All You Need is… Dreams?

All You Need is… Dreams?

The ever-popular topic of “How much does travel cost?” is back!

An acquaintance of mine was just asked about how she and her husband paid for their family’s 5-star, multi-month, international vacation. Fair question, I think, since they’ve been pretty public about how long and fancy the trip was. Her response was: “It’s not about money! It’s about our dreams! It’s about having faith!”

*Insert sound of me choking on coffee.*

Yes! Apparently Cathay Pacific is now accepting new forms of currency! (I’m kidding. Please don’t call them asking if your dreams can get you to Cebu.)

This lady proceeded to wax on for some time about how her family had a long-time dream of travel and they’d found the faith necessary to make it happen. Several times she used iterations of “It’s not about money for us!”

She did not actually answer the question about how much the megatrip cost or how it was paid for.

There’s a lot going on there that I feel merits a response, but let me preface this with a few important points:

First: To be fair to this lady, she is not the only one dispensing this sort of nonsense. Spend any time at all on the internet, and you’ll realize that statements along the lines of “It’s not about the money! Don’t worry about the money!” are rampant, particularly in the inspirational meme world.

Second: I get that some people are not comfortable sharing their spending. That’s fine. You can politely decline to answer a question and change the subject. A rambling non-answer is never a good substitute for honesty. Related tip: If you don’t want to be asked how much things cost, don’t brag about them.

Third: I am not at all opposed to faith or dreams. I think both are key to a fulfilling life.

However, if someone does ask you a question about how much something cost you, please please please don’t spout gibberish about faith and dreams and that inspirational meme you saw one time and how it’s not about money.

Half-day yacht rental: $700 cash money. No dreams or pixie dust accepted.

It is about money, and you absolutely should let a lack of money get in the way of doing expensive things.

No one wants to say that out loud, because it’s much more fun to say things like: “You can’t put a price on (thing I want to buy at the moment)!” or “Pursue your dreams and the money will follow!” (Several versions of this quote are very popular in the grad school world, and they all drive me nuts.)

This lack of willingness to talk honestly about what things cost is how we’ve ended up with everything from Instagram star hopefuls taking out “business loans” they can’t repay to burned-out doctors drowning in student debt to unemployed college grads wondering why they can’t get a job in their field to over half of the people in this very wealthy country having no appreciable savings. We need to talk more about money.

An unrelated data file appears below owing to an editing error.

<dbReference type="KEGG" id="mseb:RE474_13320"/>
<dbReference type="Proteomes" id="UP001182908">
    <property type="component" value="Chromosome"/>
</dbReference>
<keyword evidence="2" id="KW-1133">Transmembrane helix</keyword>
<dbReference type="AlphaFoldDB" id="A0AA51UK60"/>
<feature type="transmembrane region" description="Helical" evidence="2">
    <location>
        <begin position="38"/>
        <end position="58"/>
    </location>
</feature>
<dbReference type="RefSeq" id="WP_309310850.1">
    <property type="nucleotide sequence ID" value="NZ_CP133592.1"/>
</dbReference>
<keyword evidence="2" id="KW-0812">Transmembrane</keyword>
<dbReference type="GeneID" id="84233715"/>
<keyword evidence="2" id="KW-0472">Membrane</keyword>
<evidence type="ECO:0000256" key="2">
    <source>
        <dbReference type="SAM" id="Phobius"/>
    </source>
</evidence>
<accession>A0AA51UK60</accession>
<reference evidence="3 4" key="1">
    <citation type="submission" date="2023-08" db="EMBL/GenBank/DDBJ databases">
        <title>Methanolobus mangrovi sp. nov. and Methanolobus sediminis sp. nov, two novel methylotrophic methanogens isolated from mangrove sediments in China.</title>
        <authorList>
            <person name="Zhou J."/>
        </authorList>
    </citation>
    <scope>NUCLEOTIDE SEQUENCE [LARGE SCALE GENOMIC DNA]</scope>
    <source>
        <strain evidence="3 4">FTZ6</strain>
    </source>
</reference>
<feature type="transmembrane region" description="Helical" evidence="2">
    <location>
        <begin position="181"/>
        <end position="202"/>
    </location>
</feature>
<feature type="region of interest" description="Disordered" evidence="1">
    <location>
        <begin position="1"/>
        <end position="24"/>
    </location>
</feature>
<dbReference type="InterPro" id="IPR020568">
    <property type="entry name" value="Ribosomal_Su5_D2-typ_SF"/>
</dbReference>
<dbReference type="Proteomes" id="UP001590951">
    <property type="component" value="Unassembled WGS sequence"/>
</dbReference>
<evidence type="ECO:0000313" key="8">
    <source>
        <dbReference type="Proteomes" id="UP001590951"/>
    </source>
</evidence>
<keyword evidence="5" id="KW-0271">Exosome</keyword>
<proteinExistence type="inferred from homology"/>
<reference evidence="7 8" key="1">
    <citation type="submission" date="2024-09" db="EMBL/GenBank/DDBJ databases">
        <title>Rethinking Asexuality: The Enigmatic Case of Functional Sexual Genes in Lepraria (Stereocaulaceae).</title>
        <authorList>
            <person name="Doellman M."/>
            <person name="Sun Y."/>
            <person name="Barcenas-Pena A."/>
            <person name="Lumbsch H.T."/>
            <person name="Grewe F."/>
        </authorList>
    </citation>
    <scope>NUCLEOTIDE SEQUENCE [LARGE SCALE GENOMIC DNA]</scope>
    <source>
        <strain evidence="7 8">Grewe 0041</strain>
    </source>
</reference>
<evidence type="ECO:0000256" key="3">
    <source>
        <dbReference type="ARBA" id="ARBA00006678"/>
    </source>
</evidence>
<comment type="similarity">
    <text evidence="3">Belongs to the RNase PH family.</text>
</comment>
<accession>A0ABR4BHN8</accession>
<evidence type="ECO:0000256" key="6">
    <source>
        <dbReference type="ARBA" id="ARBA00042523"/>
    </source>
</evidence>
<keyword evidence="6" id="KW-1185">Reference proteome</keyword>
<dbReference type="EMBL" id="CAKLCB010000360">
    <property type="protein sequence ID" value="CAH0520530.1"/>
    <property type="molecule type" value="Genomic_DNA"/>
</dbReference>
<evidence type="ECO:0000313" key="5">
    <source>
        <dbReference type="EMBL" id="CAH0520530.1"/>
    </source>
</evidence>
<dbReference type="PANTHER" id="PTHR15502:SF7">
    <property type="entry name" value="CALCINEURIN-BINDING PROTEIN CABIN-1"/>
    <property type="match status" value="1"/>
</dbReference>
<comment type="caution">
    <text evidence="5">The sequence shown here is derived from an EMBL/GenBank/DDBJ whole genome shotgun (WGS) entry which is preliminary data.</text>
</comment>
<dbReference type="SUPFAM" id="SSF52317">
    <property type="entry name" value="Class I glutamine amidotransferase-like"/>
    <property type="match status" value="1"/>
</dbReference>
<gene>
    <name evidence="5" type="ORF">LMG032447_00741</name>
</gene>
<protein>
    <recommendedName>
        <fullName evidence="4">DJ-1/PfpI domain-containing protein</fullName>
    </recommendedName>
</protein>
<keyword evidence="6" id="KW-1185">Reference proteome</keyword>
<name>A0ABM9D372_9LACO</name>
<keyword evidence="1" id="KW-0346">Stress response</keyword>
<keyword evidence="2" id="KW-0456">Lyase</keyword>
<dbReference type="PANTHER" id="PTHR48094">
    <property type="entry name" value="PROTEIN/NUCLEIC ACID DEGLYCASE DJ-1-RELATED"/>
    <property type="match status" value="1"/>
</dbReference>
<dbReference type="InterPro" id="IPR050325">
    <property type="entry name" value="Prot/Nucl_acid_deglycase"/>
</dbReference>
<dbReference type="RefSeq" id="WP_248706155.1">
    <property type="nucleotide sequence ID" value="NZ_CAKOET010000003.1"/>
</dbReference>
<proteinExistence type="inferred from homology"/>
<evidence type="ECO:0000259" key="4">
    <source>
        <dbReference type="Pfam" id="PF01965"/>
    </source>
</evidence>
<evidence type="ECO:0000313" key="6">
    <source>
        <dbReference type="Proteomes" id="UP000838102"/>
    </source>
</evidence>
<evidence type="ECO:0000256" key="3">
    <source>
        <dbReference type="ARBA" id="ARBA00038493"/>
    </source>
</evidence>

Money is not the be-all end-all of life – I get that. But money is also one of those things that cannot be ignored. It is a useful tool if you learn how to manage it properly, and it will rake you over the coals if you don’t.

Travel costs money. Degrees cost money. Owning your own business costs money. Raising a family costs money. Even the most well-intentioned charitable efforts – from local food drives to international medical missions – cost someone some money.

Perhaps even more importantly: suggesting to people that they can realize their dreams if they just have enough faith is mean. Faith doesn’t work that way. Life doesn’t work that way.

Rarely do any worthwhile dreams come true without some serious personal discipline, sacrifice, a community of decent people to support you, and some level of financial resource. Even then the results are often a mixed bag.

Sometimes, if luck is on your side, your dream-come-true is exactly what you thought it would be. Other times it loses its shine pretty fast, and you’re left wondering if all that time and energy and expense was worth it.

And faith is necessary every step of the way; it’s not a currency you can use to buy a one-time happy ending. Or a 5-star vacation.

Expensive little people waiting on an expensive form of transportation.

In conclusion: when someone asks you how much that ticket to London cost, the correct answers are either Option One: “Thanks for asking, but I’m actually not comfortable sharing my spending. What do you have planned for the weekend?” or Option Two: “About 900 British Pounds. Too bad the exchange rate is so wretched.”

You may not tell anyone that dreams and faith will get them to Heathrow. (Let’s be honest: even with a paid ticket they may not get to Heathrow, because there’s fog at O’Hare.)

I’ll be over here, dreaming about first-class tickets to Tahiti.

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